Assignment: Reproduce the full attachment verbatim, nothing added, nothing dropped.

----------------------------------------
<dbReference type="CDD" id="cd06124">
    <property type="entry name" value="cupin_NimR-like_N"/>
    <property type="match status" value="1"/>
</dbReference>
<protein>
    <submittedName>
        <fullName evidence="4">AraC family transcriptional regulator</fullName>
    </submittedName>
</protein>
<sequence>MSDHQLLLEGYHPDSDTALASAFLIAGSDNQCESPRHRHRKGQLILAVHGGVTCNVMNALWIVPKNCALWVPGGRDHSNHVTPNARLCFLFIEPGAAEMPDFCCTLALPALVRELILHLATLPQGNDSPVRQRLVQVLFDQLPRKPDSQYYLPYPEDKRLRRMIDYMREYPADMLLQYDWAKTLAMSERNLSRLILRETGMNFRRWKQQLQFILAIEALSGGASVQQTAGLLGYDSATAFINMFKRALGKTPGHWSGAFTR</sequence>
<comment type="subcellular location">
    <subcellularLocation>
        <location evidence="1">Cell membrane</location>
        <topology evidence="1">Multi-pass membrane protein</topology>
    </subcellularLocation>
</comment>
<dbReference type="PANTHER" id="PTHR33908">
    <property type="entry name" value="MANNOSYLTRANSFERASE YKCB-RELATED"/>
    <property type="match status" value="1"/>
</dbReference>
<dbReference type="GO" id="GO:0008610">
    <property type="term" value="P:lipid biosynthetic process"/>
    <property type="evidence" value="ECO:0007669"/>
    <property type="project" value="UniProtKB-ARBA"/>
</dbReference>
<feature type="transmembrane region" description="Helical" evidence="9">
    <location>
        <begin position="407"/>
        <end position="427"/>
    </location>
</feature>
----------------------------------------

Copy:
<dbReference type="CDD" id="cd06124">
    <property type="entry name" value="cupin_NimR-like_N"/>
    <property type="match status" value="1"/>
</dbReference>
<protein>
    <submittedName>
        <fullName evidence="4">AraC family transcriptional regulator</fullName>
    </submittedName>
</protein>
<sequence>MSDHQLLLEGYHPDSDTALASAFLIAGSDNQCESPRHRHRKGQLILAVHGGVTCNVMNALWIVPKNCALWVPGGRDHSNHVTPNARLCFLFIEPGAAEMPDFCCTLALPALVRELILHLATLPQGNDSPVRQRLVQVLFDQLPRKPDSQYYLPYPEDKRLRRMIDYMREYPADMLLQYDWAKTLAMSERNLSRLILRETGMNFRRWKQQLQFILAIEALSGGASVQQTAGLLGYDSATAFINMFKRALGKTPGHWSGAFTR</sequence>
<comment type="subcellular location">
    <subcellularLocation>
        <location evidence="1">Cell membrane</location>
        <topology evidence="1">Multi-pass membrane protein</topology>
    </subcellularLocation>
</comment>
<dbReference type="PANTHER" id="PTHR33908">
    <property type="entry name" value="MANNOSYLTRANSFERASE YKCB-RELATED"/>
    <property type="match status" value="1"/>
</dbReference>
<dbReference type="GO" id="GO:0008610">
    <property type="term" value="P:lipid biosynthetic process"/>
    <property type="evidence" value="ECO:0007669"/>
    <property type="project" value="UniProtKB-ARBA"/>
</dbReference>
<feature type="transmembrane region" description="Helical" evidence="9">
    <location>
        <begin position="407"/>
        <end position="427"/>
    </location>
</feature>